When consumers rate certain sunscreens more highly than others, they are more likely to use them. That's the good news. The bad news is that many of the sunscreens consumers like don’t meet American Academy of Dermatology (AAD) guidelines. They don't have a sun protection factor — SPF — of 30 or better; or they don't offer broad spectrum UVA/UVB protection, or they are not water and sweat resistant, so they can't offer lasting protection.
Sunscreens slow down skin damage due to the sun’s ultraviolet (UV) rays and can help prevent skin cancer — if they are used and used properly. However, adolescents and adults use sunscreen in a way that is haphazard at best — putting it on when they remember and in the places where they think it's needed, rather than applying it consistently, repeatedly and thoroughly.
Unfortunately, the factors that encourage sunscreen use have not been studied very much, say the authors of a new study. A better understanding of such factors may help increase sunscreen compliance.
Many of the sunscreens favored by consumers don’t meet American Academy of Dermatology (AAD) guidelines.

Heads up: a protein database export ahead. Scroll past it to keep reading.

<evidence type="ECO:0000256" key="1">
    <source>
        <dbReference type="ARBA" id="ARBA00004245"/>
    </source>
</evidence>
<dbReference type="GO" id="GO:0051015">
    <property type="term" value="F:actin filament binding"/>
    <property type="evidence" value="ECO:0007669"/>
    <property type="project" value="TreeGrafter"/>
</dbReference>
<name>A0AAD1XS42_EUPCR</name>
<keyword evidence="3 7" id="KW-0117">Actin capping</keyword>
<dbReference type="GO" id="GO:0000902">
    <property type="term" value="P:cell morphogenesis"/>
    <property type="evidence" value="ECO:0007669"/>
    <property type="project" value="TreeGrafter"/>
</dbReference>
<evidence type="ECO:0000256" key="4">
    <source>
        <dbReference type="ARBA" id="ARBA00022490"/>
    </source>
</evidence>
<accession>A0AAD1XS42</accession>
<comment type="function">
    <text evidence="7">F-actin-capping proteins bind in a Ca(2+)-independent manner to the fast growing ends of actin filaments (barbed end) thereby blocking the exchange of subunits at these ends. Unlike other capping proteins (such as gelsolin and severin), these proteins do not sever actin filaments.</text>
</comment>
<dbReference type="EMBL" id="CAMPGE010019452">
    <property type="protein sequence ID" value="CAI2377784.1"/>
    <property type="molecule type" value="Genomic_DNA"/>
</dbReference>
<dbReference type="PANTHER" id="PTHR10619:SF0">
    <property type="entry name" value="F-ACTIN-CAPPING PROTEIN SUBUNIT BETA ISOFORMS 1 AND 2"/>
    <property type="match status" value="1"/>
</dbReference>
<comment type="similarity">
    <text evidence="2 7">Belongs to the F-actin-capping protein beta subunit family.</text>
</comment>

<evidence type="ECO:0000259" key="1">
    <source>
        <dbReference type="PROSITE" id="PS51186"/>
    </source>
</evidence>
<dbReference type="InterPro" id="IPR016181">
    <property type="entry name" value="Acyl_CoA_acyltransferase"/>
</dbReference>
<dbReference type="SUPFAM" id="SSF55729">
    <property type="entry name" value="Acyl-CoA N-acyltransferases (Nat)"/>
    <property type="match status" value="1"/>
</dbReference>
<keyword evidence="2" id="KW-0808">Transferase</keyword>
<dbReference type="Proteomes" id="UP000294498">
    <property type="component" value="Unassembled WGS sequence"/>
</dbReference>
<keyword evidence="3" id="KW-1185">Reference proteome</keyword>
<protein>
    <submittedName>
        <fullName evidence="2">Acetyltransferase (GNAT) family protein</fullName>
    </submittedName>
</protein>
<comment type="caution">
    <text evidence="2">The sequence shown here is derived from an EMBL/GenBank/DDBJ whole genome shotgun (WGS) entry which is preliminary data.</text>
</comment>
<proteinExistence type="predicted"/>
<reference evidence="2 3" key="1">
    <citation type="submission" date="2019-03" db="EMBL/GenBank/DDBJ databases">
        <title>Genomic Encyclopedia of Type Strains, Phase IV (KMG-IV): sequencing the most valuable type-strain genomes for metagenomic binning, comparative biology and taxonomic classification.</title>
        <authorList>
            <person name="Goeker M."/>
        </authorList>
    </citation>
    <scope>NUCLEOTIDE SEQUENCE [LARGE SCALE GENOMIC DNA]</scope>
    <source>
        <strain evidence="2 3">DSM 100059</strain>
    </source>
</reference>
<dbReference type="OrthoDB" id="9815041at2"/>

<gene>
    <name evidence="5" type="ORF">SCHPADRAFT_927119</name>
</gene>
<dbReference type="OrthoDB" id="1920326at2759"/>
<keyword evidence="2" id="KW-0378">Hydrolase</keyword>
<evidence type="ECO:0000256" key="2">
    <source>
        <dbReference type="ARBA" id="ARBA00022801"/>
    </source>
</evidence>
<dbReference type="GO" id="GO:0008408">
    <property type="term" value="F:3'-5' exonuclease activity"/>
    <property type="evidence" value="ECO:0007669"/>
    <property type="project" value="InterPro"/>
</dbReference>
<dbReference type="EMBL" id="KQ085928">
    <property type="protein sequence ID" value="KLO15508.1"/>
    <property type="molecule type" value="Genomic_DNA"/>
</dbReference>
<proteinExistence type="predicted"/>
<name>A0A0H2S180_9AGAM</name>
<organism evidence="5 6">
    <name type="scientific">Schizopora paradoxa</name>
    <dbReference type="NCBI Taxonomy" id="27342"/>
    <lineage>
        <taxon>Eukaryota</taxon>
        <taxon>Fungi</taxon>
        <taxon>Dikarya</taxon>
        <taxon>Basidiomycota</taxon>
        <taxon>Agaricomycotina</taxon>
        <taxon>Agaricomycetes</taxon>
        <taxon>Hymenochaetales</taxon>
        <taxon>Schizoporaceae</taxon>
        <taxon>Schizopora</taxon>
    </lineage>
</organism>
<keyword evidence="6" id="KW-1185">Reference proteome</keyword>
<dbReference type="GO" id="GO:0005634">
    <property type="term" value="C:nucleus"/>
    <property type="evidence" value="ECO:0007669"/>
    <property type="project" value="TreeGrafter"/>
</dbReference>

The search pulled up 6,500 products designated as “sunscreens,” so the top 65 were chosen for evaluation. Among these top-rated products, 92% claimed to offer broad spectrum UVA/UVB protection, and 62% claimed to be sweat-proof or water resistant. The researchers found that 40% of the top consumer-rated sunscreens did not adhere to AAD criteria, primarily because they were not sweat- or water-proof.
Interestingly, water resistance may not be the most important component of the guidelines. “Most of the products consumers preferred were daily-use moisturizers, so water resistance was not an important factor in their performance,” Kathleen Suozzi, an instructor in the department of dermatology at Yale University, who was not involved in the study, told TheDoctor.
For example, the number one consumer-rated sunscreen was a daily facial moisturizer. This product is not a performance sunscreen that could be worn while swimming or playing sports, Suozzi said.
Study findings indicated that consumer preference was most influenced by what the scientists called a product’s ‘cosmetic elegance’ — its feel when applied on the skin, and its color and scent. Product performance and compatibility with skin type were the next most significant factors that influenced preference.
The study is published online in JAMA Dermatology.